“I was looking to do something where I felt like I was making a difference, and that’s how I came to do what I do today," said North Richland Hills Police Lt. Jeff Garner.
That is how Garner describes his desire to be a police officer. He’s been an officer for 20 years. “What got me into policing is the same as gets most of us into policing,” he said. “The desire to help others and make a difference in the world.”
But Garner is also a victim—a victim in one of his own department’s cold cases. “Solving crimes is a very important part of who I am,” said Det. Eric Whitlock, who’s been a detective with NRHPD for five years, but has been with the department for 12.
“I first heard about this case when I hired on in 2006,” he said. “One of the cops you work with was shot, so everyone knows about it.”
On March 3, 2003, police say a man walked into what was then a Bank One at 6624 Watauga Road in Watauga. There is video surveillance of him inside the bank. “He donned a cowboy hat,” Det. Whitlock said. He had an eye patch over his left eye…had notable acne scarring or chicken pox scars.”
He also was wearing what authorities believe to be a fake mustache. After robbing the bank, police say the man fled in a red Jeep. “March 3, 2003,” Lt. Garner recalled, “I was a motor officer at the time.
“I was working with my partner and we were working up on the north end of our city and running laser.” He had no idea a bank robbery had just occurred in neighboring Watauga. “We were just finishing up and thinking about going and getting lunch and that’s when I saw the Jeep,” he said.
Lt. Garner noticed the Jeep had a fake Lousiana buyer's tag, so he went to initiate a traffic stop. A short chase ensued. “He accelerated very rapidly and spun his tires and swung out and headed straight towards me,” he remembered.
He got off his motorcycle and ran for cover. “As I looked back, I saw him reach his hand out the window and he was holding a gun,” Garner said. “As soon as I saw that, he started firing…He shot at me five times.”
Garner was hit once in the ankle. “I was terrified, you know. I was in fear for my life.” In the 15 years since the shooting, the suspect was never caught.
“My passion is cold case crimes,” Detective Whitlock told us one day in September. Det. Whitlock's has made it his goal to find the person they've dubbed "The Cowboy Hat Bandit."
“I uncovered a lot of information that led me to believe this wasn’t the first time this individual had robbed a bank,” he told us. “We believe him to be connected to six other bank robberies.” Those robberies occurred in Oklahoma City, Tulsa, Fort Worth, Arlington and Wichita (Kansas) between 1998 and 2003.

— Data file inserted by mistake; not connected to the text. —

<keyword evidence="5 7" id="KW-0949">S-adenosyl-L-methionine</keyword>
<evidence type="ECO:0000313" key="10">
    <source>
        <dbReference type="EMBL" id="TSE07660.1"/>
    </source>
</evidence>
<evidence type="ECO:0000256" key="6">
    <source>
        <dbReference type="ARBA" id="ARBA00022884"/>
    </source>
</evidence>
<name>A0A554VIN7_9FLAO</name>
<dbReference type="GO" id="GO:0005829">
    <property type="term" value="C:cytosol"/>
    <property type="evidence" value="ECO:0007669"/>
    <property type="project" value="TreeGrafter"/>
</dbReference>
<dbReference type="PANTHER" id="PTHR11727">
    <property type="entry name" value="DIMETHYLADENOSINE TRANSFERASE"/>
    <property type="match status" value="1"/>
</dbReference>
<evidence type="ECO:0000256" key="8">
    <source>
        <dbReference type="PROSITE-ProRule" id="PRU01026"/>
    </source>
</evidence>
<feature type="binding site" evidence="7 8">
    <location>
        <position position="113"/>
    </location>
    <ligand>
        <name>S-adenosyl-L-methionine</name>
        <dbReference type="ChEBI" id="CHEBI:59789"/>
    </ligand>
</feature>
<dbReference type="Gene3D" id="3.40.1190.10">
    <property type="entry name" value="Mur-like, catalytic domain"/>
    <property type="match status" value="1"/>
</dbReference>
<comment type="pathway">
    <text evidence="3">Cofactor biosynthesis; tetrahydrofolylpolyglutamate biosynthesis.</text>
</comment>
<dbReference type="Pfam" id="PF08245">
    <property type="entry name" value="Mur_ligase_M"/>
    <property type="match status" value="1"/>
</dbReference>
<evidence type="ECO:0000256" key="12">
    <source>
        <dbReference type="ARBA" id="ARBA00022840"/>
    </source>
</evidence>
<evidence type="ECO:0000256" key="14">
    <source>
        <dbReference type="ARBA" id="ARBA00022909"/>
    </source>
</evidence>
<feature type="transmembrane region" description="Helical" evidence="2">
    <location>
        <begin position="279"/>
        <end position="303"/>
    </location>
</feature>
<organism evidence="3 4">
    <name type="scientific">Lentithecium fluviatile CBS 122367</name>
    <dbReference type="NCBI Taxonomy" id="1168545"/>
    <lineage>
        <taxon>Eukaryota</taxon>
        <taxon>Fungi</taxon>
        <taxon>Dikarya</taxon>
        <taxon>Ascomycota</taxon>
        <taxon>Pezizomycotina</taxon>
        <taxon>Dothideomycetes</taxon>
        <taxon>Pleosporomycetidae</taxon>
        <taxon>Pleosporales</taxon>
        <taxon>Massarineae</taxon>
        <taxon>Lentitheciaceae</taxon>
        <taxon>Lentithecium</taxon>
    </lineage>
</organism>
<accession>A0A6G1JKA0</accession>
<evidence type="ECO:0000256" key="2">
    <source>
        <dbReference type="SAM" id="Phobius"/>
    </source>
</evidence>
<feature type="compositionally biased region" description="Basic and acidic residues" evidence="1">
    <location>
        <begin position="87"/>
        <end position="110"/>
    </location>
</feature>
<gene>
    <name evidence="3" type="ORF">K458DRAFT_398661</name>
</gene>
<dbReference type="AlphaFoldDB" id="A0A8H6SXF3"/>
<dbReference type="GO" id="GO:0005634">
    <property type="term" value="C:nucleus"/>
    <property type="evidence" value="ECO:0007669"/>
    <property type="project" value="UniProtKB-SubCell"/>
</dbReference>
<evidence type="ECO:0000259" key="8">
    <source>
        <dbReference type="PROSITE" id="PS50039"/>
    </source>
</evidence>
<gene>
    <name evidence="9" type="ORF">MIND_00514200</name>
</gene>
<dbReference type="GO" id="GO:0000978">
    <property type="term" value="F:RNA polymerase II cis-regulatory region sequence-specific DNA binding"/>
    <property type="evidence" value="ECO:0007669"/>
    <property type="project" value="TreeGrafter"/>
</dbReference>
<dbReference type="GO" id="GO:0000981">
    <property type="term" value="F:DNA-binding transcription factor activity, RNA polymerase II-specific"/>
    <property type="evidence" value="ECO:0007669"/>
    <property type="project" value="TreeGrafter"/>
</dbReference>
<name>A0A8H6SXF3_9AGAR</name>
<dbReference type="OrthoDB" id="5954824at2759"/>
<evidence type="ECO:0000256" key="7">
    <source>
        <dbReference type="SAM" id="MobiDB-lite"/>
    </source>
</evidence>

“My idea was if I could solve any one of those cases, then I have our suspect,” Whitlock said.
There is something the department is hoping may help crack the case wide open. Using DNA evidence they collected, they’ve been able to collaborate with Parabon laboratories to create an image of what this suspect looked like at the time of the shooting. Based on his DNA, the experts believe he is of Northern European descent, had fair to very fair skin, brown or hazel eyes and dark hair.
Police are now releasing the image of the suspect in hopes someone who knows the person comes forward. “It leaves me feeling hopeful,” Garner said. “When I saw that photo that was compiled through the DNA data that Parabon did, it was amazing. I immediately recognized traits I’d locked in my mind’s eye from when I saw him drive past me in the jeep.”
“This is the person who shot not only my colleague, but my friend,” Whitlock said. Whitlock believes the suspect may be from Oklahoma. They are not sure if the person is still alive; what they do know is someone knows something about either the suspect or the crime, and they can make things right by speaking up.
“I'm hopeful that someone will come forward. Someone recognizes this person, we know likely someone knows the whole story,” Garner said.
If you have any information on this crime or the Cowboy Hat Bandit, you’re asked to call Detective Whitlock at 817-427-7017 or Crime Stoppers at 817-469-8477.